Page 457 - Week 02 - Wednesday, 16 February 2005

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symbols of resistance to Trujillo’s dictatorship. As a result, the sisters and their families were constantly persecuted for their outspoken as well as clandestine activities against the state. Over the course of their political activity the women and their husbands were repeatedly imprisoned at different stages. Despite Trujillo’s persecution, the sisters continued to actively participate in political activities against the leadership, prompting Trujillo to declare that his two problems were the Church and the Mirabal sisters.

On 25 November 1960 the three sisters were assassinated in an “accident”, as they were being driven to visit their husbands, who were in prison. The accident caused much public outcry and shocked and enraged the nation. The brutal assassination of the Mirabal sisters was one of the events that helped propel the anti-Trujillo movement, and within a year the Trujillo dictatorship came to an end. The sisters, referred to as the “Unforgettable Butterflies”, have become a symbol against victimisation of women. The memory of the Mirabal sisters and their struggle for freedom and respect for human rights for all has transformed them into symbols of dignity and inspiration. They are symbols against prejudice and stereotypes, and they raised the spirits of those they encountered. Even after their deaths, their lives raised the spirits not only of those in the Dominican Republic but others around the world.

Twenty years after their deaths a meeting of women’s groups in Columbia decided that the murder of the Mirabal sisters should be commemorated as the International Day for the Elimination of Violence Against Women. In 1991 the first white ribbon campaign was also launched by a group of men in Canada, after the brutal mass shooting of 14 female students at the University of Montreal. Since then, many other countries have launched their own white ribbon campaigns and have adopted the white ribbon as a symbol of support for the elimination of violence against women.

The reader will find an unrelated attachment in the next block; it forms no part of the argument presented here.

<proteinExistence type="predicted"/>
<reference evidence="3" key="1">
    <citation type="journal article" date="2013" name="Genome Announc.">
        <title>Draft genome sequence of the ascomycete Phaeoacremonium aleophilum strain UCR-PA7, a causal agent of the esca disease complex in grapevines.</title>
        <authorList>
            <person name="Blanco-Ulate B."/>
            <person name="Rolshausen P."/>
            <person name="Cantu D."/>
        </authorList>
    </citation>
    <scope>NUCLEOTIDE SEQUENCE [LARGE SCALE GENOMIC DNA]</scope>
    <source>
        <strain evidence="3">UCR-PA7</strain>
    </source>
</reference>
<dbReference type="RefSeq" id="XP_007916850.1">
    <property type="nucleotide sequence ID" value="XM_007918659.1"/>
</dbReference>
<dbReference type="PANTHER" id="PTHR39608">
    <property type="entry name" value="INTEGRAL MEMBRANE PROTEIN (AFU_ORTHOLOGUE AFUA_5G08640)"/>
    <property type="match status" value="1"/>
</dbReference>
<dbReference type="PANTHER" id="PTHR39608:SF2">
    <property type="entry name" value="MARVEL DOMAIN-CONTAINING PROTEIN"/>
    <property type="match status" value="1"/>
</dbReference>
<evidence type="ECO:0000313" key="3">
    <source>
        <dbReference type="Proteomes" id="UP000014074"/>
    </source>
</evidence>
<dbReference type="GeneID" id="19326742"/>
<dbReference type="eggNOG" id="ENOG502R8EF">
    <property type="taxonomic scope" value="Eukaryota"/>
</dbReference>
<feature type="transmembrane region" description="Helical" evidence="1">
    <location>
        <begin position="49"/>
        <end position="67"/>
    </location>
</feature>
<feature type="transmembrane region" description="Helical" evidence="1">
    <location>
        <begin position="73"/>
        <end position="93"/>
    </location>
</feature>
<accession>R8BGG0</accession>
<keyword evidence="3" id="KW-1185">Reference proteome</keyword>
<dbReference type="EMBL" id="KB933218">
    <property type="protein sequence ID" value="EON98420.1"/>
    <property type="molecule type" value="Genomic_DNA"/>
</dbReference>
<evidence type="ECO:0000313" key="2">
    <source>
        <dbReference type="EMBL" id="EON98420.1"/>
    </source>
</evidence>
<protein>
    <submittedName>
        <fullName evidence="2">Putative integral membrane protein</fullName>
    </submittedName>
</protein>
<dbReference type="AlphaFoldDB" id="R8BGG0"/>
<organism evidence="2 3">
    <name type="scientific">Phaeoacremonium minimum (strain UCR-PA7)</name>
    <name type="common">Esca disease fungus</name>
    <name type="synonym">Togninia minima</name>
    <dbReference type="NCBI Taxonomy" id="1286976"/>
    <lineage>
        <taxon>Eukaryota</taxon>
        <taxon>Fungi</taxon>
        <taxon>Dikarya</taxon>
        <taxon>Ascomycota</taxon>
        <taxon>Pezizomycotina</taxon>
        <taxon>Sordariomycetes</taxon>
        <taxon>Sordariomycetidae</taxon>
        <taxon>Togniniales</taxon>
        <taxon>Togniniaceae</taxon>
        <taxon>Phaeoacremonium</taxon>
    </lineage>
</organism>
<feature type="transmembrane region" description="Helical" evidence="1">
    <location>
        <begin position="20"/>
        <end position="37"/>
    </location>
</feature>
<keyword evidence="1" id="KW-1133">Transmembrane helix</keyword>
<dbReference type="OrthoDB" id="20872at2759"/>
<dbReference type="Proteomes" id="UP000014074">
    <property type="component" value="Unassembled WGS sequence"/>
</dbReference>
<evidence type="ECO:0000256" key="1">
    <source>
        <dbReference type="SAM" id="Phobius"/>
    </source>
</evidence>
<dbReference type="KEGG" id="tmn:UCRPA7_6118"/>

Since June 1991, the period between 25 November and 19 December has been recognised as a global campaign of 16 days of activism against gender-based violence. During those 16 days, four significant dates are encompassed—25 November, the International Day for Elimination of Violence Against Women; 1 December, World AIDS Day; 6 December, the anniversary of the Montreal massacre, when 14 women engineering students were gunned down for being feminists; and 10 December, Human Rights Day.

The 16 days of activism against gender violence has become an annual event in many cities and regions across the world, and women’s human rights activists use the period to create a solidarity movement which raises awareness about gender-based violence, works to ensure better protection for survivors of violence and calls for its elimination.

The ACT government has addressed issues of violence and community safety for women by developing the framework, “Justice, Options and Prevention—Working to Make the Lives of ACT Women Safe”. The framework identifies three major outcome areas: a justice system that provides protection, support and advocacy for women; assistance for women that is appropriate, accessible and responsive; and a community that understands and accepts the right of all women to live their lives free of violence. It requires government agencies to develop action plans each year that identify tangible ways in which they will implement the goals of the framework.

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